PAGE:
- Glass Making in Roman Times
- Roman Wine: A Window on an Ancient Economy
- Roman Wine: Windows on a Lifestyle
- Fine Glassware in the Roman World
- Reuse of Images in the Art of Rogier van der Weyden
"Just then some glass jars carefully sealed with gypsum were brought out, with labels tied on their necks. As we tried to read the old tags, Trimalchio clapped his hands and cried, 'Ah me, so wine lives longer than miserable man. So let us be merry, Wine is life'."(Petronius, Satyricon.34)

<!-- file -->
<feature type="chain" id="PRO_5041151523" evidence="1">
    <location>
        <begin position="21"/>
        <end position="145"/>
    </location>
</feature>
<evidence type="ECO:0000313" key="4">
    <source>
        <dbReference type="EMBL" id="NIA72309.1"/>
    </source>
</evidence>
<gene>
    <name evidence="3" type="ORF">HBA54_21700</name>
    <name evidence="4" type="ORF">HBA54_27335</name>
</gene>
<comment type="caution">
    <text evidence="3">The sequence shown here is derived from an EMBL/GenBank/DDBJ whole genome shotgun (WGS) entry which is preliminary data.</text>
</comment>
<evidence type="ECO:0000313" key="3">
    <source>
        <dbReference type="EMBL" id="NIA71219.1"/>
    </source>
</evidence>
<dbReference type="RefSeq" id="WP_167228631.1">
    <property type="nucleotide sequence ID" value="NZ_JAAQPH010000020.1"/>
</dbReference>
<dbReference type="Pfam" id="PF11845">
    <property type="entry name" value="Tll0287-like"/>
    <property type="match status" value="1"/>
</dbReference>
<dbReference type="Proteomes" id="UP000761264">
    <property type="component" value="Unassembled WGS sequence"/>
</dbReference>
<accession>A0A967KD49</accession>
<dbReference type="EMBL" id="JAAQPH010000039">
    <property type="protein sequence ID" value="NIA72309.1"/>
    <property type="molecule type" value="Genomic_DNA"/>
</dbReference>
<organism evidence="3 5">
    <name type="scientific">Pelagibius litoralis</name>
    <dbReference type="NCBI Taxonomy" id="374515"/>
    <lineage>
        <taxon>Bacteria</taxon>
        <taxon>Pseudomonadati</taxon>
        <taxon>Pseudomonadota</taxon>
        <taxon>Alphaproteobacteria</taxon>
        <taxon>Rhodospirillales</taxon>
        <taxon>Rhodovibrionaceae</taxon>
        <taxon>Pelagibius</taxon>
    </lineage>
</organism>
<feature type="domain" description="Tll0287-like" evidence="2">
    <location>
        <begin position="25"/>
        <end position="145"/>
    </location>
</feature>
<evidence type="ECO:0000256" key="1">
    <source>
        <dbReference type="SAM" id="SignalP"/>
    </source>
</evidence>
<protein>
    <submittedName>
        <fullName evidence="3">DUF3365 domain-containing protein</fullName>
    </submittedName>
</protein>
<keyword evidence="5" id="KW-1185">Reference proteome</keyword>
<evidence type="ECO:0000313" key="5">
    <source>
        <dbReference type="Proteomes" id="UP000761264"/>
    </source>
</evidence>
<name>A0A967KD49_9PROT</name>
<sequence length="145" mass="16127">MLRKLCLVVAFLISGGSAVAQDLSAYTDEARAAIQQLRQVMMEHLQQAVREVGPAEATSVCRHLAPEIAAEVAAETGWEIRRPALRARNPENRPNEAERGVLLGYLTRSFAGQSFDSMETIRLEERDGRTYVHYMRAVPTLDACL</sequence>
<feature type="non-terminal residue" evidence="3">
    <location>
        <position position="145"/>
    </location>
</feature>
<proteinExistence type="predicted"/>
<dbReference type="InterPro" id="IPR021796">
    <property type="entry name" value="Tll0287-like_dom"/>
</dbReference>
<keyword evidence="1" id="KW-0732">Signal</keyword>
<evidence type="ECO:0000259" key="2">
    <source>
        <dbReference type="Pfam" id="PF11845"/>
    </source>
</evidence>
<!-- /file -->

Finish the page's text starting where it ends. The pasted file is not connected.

Any assessment of ancient Rome's wine consumption needs to take account of the fact that the age structure of populations in the ancient Roman World is markedly different from the present one for all the countries where Rome once held sway. High infant mortality meant most pre-adolescents scarcely had chance to appreciate their mother' milk, let alone wine, before some disease carried them off. The prevalence of many diseases that now would be treated by antibiotics, kept typical life expectancy at close to just 25 years. And moral strictures on women's drinking (see Women's Woes) will have meant that, in general, they drank far less that their men-folk: generously perhaps, about a fifth as much.